How Australian parents’ wealth and health attitudes affect what their kids eat, research
Household wealth plays a big part in determining the healthiness of the food parents put in the pantry (and what their children are actually eating), according to the latest health attitude and food consumption data from market research organisation Roy Morgan Research.
Half of Australian parents “look for additive-free food”
According to Roy Morgan Research overall, “50 per cent of Australian parents with children under 16 in the home said they usually try to buy additive-free food, up from 45 per cent in 2010”. But parents in the lowest socio-economic quintile were “much less likely than those in the highest to agree”.
More than half (54 per cent) of parents in the top AB socio-economic quintile agreed that “I try to buy additive-free food”, as did the majority of those in the C quintile (52 per cent). But less than half of all other parents said they try to avoid buying food with additives: from 49 per cent of D quintile, 47 per cent of E, to just 40 per cent of parents in the lowest FG quintile.
“More than five million Australians are parents with children under 16 in the home,” said Michele Levine, CEO, Roy Morgan Research. “Our research into health attitudes shows that over the last five years an increasing proportion of parents are mindful of their own calorie, fat, dairy, and red meat intake, but are slightly less likely to be trying to limit how much sugar their kids eat,” she said.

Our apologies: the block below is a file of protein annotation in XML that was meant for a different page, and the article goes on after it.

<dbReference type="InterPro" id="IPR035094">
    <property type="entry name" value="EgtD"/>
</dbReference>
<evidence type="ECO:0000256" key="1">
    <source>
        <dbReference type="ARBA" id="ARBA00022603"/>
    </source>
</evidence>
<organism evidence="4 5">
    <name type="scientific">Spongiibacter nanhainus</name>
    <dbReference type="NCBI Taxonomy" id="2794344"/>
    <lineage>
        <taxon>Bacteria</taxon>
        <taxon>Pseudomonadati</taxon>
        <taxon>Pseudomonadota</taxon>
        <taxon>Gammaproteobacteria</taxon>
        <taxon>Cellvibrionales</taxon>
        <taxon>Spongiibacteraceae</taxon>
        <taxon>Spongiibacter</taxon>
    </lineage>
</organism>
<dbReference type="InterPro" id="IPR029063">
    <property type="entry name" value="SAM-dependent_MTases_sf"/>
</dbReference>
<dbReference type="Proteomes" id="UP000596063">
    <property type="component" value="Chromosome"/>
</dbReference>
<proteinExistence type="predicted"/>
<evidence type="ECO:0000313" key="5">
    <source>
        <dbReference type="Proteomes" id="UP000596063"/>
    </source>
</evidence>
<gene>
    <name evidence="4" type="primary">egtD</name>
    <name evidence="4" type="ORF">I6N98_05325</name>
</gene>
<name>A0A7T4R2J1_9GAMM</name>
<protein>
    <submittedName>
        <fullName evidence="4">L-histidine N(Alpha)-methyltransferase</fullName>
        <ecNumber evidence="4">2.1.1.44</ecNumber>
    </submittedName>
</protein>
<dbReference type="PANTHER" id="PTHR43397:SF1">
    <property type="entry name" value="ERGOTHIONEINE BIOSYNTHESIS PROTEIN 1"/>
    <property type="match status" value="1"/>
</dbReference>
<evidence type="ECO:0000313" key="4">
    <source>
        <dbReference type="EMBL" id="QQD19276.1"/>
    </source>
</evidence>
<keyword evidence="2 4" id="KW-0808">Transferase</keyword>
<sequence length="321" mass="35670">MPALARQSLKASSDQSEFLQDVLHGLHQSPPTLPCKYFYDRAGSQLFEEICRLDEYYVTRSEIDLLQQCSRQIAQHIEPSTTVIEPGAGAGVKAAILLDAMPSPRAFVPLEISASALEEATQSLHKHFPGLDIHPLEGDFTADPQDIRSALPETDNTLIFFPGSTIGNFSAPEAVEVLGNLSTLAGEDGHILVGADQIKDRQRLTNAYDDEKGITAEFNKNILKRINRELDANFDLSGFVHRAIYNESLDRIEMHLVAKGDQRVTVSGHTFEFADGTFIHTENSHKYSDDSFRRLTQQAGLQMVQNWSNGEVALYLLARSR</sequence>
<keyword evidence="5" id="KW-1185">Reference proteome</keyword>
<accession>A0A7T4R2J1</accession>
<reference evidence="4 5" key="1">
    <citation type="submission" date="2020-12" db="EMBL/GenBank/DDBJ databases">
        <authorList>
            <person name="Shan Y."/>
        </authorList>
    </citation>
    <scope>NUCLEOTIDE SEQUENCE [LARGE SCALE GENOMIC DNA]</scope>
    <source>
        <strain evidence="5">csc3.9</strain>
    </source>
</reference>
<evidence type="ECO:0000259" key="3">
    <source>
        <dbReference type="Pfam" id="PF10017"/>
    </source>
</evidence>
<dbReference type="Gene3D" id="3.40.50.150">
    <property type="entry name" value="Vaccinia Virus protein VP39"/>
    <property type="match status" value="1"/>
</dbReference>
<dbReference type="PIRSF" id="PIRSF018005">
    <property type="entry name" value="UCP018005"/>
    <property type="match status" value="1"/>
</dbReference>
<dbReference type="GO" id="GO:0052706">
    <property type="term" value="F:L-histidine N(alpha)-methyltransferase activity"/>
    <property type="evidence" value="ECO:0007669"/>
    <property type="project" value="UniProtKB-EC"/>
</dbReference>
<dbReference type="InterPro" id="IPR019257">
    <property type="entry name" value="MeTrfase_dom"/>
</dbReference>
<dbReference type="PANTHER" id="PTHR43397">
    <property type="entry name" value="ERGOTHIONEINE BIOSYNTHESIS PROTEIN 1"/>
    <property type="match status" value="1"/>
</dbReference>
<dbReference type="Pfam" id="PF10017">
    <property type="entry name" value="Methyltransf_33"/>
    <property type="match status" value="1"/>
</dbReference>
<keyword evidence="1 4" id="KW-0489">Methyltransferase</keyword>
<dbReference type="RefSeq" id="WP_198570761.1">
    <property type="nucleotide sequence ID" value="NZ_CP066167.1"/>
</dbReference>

Eating habits of children depends on household income
In the 12 months to December 2014, Roy Morgan Research also surveyed the children of many of these parents in its Young Australians Survey. In line with their parents’ attitudes, these Roy Morgan Research said the results showed some big differences in the eating habits of children depending on their household’s level of wealth.
Nearly two-thirds (62 per cent) of children aged 6-13 living in AB households ate rice in an average week and 55 per cent ate salad, while less than half eat hot chips, fries or wedges (46 per cent) or noodles (39 per cent), and only around 1 in 4 eat chicken nuggets (24 per cent).
However, children’s eating habits changed as household wealth declined. With each successive drop in socio-economic status, children in the household were less likely to eat rice or salad, and more likely to eat noodles or chicken nuggets. During an average week, less than half of kids in E or FG homes ate salad, and more ate hot chips, fries or wedges than rice.
“While the food that parents buy and give to their children is heavily influenced by the affordability of groceries, there may be many other issues at play such as the number of children (and parents) in the household, working hours, accessibility of fresh produce in the local area, as well as underlying attitudes and tastes,” Ms Levine said. “For example, price alone does not fully explain the inverse changes in popularity for rice and noodles among children across socio-economic quintiles,” she said.
“Our Single Source survey can connect parents’ demographics and household status with their health attitudes, grocery shopping behaviours, exercise habits and food consumption rates to deliver a 360-degree view of the changing lifestyles of Australian families,” Ms Levine said.